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entourage season 8 premiere.jpg

“Entourage” Season Eight: The Lost Boys

By Sarah Carlson | TV | July 29, 2011 |

By Sarah Carlson | TV | July 29, 2011 |

Dear God, it takes a lot of willpower to write anything about “Entourage.” After Sunday’s premiere of the eighth and final season, what is there possibly to say about Hollywood’s ode to its narcissistic self other than, “Meh”? It’s not so much impressive as it is discouraging that the HBO comedy lasted this long. “Entourage” has had its moments —mostly provided by Jeremy Piven as agent Ari Gold — but even he couldn’t muster enough believability for the latest episode, “Home Sweet Home.” He and his boys coasted as they never have before, offering even flatter versions of their characters dealing with the “dramas” of breakups, addictions, and movie deals that will soon be resolved and celebrated with a bounty of booze and easy women. Because that’s what the show is: easy.

The writers tried to bring consequences into the fold in Season Seven, when Vince (Adrian Grenier), injured from performing his own stunts filming a Nick Cassavetes movie, turns to alcohol, cocaine and the porn star Sasha Grey to dull his pain. Neither Drama (Kevin Dillon), Turtle (Jerry Ferrara), Eric (Kevin Connolly), Ari or newish guy Scott (Scott Caan) can settle him down. Vince ends up in a fight and gets busted for cocaine possession, and Season Eight begins with him leaving his three-month stint in rehab a clean and clarity-loving man. Not all of his boys are doing as well. Ari is separated from his wife (Perrey Reeves), who drops the bomb that she’s seeing someone else. Eric and Sloan (Emmanuelle Chriqui) broke off their engagement, I believe over Eric’s refusal to sign a prenup, but at least he and business partner Scott have taken over their management agency. Turtle and Drama have found success, however, with a tequila company and a new TV show, respectively. But as Vince comes home, he learns that they all, including Scott, have moved into his house. They either have nowhere else to go or just don’t want to be left out. They’re lost.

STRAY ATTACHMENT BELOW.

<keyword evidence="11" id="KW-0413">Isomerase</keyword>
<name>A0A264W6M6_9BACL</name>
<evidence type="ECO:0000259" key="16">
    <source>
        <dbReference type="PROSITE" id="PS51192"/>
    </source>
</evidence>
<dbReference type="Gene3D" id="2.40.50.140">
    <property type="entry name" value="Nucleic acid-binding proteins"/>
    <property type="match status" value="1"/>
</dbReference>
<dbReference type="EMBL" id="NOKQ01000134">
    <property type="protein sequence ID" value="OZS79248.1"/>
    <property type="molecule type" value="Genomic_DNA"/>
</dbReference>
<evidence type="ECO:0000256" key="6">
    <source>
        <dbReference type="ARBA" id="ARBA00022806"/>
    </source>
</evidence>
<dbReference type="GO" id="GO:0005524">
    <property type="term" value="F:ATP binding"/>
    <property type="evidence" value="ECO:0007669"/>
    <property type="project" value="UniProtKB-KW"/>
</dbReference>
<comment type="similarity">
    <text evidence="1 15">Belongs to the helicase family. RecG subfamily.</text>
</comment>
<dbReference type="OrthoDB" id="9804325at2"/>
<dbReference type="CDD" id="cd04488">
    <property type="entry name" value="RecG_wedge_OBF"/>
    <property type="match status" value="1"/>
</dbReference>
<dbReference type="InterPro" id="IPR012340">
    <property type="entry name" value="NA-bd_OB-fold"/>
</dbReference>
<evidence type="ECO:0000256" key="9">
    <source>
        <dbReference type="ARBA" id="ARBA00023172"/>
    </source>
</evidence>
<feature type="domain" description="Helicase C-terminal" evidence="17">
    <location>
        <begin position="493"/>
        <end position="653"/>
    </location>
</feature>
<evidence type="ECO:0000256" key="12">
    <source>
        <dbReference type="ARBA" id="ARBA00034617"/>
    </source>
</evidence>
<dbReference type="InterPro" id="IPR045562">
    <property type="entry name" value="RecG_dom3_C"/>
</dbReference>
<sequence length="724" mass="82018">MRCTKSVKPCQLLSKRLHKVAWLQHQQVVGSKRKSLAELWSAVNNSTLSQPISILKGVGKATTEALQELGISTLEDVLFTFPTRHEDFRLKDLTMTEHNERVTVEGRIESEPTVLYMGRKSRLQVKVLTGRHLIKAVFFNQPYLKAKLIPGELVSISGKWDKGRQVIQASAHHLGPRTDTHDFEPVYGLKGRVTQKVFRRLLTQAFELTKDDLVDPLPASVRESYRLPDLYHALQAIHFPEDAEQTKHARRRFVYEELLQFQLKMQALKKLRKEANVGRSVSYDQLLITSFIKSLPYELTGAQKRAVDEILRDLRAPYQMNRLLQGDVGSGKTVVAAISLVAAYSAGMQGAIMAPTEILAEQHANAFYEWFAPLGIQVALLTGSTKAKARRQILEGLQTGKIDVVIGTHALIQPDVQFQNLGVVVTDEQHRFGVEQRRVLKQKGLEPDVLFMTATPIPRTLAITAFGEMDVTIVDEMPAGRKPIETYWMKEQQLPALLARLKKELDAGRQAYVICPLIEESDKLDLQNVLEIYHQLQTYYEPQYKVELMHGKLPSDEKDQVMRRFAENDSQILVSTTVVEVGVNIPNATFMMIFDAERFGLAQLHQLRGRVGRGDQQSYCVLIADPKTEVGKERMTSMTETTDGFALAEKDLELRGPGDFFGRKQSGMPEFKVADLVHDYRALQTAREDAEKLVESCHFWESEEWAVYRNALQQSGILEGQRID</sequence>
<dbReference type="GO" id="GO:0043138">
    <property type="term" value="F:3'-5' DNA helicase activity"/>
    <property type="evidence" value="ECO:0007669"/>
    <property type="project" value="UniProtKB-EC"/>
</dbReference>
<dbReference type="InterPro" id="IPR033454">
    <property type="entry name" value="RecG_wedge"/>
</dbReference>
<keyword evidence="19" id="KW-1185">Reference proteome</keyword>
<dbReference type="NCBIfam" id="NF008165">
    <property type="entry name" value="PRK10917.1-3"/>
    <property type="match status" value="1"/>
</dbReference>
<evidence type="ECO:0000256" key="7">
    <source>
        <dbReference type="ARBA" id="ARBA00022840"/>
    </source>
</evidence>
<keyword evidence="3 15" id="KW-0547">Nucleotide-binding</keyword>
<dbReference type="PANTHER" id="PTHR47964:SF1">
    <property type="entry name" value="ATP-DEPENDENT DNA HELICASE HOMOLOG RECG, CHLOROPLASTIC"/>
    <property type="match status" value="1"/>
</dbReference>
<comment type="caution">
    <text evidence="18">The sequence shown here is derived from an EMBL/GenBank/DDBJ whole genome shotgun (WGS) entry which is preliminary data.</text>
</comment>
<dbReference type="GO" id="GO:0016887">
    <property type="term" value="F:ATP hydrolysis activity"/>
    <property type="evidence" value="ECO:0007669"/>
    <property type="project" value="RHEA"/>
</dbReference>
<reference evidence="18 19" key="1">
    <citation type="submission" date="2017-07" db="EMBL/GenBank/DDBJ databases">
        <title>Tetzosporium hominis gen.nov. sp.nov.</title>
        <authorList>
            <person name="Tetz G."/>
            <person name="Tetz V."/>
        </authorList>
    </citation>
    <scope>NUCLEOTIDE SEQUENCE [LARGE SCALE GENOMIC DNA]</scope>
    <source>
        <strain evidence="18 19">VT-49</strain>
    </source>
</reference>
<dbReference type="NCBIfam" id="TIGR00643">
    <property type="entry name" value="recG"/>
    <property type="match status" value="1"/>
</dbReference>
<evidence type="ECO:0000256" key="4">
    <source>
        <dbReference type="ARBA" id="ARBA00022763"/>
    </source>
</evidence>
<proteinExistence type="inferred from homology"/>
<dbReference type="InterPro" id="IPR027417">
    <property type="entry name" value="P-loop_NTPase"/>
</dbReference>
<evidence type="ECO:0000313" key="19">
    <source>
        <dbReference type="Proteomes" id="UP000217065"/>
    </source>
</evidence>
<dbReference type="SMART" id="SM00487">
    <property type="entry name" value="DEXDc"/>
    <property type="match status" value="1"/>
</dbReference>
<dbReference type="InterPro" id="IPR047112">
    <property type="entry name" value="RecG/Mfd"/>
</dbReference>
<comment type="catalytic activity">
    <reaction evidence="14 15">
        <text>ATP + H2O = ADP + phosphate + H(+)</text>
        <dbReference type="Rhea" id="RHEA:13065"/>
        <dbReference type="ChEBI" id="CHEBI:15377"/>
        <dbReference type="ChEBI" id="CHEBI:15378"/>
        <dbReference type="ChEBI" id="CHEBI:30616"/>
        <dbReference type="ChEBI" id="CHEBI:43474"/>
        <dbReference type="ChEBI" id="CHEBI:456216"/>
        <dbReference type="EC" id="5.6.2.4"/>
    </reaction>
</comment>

They also are busy trying to keep Vince sober, throwing a dry party filled with girls collected by Billy Walsh (Rhys Coiro) from various AA and NA meetings, and here the dialogue and delivery hit a new low. In fact, its contrived nature reminded me that I’ve stuck with the show for so long because of its occasional humor — again, mostly coming from Piven chewing the scenery. And some of the best moments have come when celebrities play along and make fun of their selves, such as when Matt Damon made several guest spots on Season Six. “Entourage” can be fun, and not much more.

Doing his duty to dispose of the remaining drugs in the house, Turtle smokes a joint in a back room during the party but, in a hurry, throws it away without putting it out. Up in flames goes the Hollywood Hills mansion, and now the six boys are without a home. They’ll of course find a new place and new ways to have fun. Connolly said recently at the show’s premiere party that while Season Seven was a bit “dark,” this final season focuses on the “fun.” Surely viewers will tune in just to see what happens, though doubtfully the “what” will include the gang growing up. But that doesn’t mean we care.

We know Grenier is wistful about the final season, as he tweeted June 15: “9 final days left to shoot in season 8, & the entire Entourage series — end of an era; a generation in mourning.” He and his co-stars are understandably attached to the show, but are viewers? “Entourage” is the show one watches because it’s on. It’s light, relatively painless and very quickly over. How can we be attached to the story of a bland celebrity, played by a bland celebrity, who generally breezes past the struggles us reality-dwellers encounter? We aren’t attached, yet somehow, we aren’t always turned off. And that’s the greatest feat of all: Hollywood made a self-fulfilling show about Hollywood knowing viewers will watch because, well, it’s about Hollywood. Perhaps “Entourage” is more realistic than we thought.

Sarah Carlson has a front-row seat to the decline of the newspaper industry and lives in Alabama with her overly excitable Pembroke Welsh Corgi.